Interdisciplinary Applied Mathematics

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(5.16)


Kn or (^(777/2) M/Re )


FIGURE 5.12. Variation of tangential temperature gradient (?^r) along the surface of a shear-driven channel as a function of Mach number for different levels of heat fluxes (q). Dashed line: continuum; solid line: rarefied. (Re = 1.0, AT = 1K, and To = 300 K).


0(y) = ^y3 + §y2-(^+B)y + C,


where


RePr^k


A — _ox


1 + 2 Kn7


RePrKn+ 3    (7 — 1) Kn2 Re2Pr /dTs


l + 2Kn    7    Ec у dx


C-P    27 Kn


W — Pq—~~FTrT



2



EcPr



(1 + 2 Kn)2



Y +1 Pr



and



d% =    2


dx RePrQ



q +



EcPr


(l + 2Kn)2



(5.17)





FIGURE 5.13. Variation of temperature profiles in a shear-driven channel flow for continuum and rarefied flows, with specified heat flux at the bottom surface, as a function of Mach number. Y = 0 corresponds to a stationary wall, and Y = 1 corresponds to a moving wall (Re = 1.0 and Pr = 0.7).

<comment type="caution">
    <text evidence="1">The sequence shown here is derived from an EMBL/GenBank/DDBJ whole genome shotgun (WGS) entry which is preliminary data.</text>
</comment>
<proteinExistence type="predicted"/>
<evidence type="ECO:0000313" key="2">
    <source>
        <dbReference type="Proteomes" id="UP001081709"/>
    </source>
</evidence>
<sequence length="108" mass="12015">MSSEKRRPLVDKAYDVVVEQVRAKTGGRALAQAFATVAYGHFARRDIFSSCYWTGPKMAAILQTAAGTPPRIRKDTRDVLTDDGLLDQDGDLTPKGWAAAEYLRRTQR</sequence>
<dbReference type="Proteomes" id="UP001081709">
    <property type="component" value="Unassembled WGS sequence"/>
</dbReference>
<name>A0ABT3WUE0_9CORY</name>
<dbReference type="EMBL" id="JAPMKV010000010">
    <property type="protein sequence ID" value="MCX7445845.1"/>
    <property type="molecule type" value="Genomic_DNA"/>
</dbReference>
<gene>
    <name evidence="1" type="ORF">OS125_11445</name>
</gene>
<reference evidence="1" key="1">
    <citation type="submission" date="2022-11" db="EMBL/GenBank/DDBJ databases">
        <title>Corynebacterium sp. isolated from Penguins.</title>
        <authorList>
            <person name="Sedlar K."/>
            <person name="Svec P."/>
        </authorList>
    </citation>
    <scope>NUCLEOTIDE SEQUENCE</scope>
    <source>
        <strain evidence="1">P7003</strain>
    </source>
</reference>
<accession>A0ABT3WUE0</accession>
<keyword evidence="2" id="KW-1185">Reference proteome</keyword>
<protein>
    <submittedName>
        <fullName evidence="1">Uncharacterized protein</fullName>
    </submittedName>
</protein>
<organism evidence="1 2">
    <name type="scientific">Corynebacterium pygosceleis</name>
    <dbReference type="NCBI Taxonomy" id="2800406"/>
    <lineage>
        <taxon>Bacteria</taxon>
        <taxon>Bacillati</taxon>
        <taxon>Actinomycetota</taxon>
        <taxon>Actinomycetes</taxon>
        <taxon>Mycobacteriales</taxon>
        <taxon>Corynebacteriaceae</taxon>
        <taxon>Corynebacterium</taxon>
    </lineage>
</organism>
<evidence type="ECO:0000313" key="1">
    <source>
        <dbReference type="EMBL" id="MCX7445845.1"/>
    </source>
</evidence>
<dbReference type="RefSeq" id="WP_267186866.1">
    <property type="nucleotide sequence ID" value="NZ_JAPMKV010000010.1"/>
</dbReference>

A quadratic equation for can be obtained by combining equations (5.14) and (5.17). The solution for for specified heat fluxes is shown in Figure 5.12 as a function of Knudsen number. Equation (2.22) is used to specify the Eckert number variation for both the continuum and the rarefied cases. The Knudsen number variations are also specified by equation (2.21). It is seen that the heat flux required to maintain = 0 for a specified Mach number is smaller in microchannels compared to the continuum case. The viscous heating effects are more dominant in the continuum case compared to microscales; see also (Wendl and Agarwal, 2002). This leads to different results for cooled and heated channels with respect to thermal creep effects.

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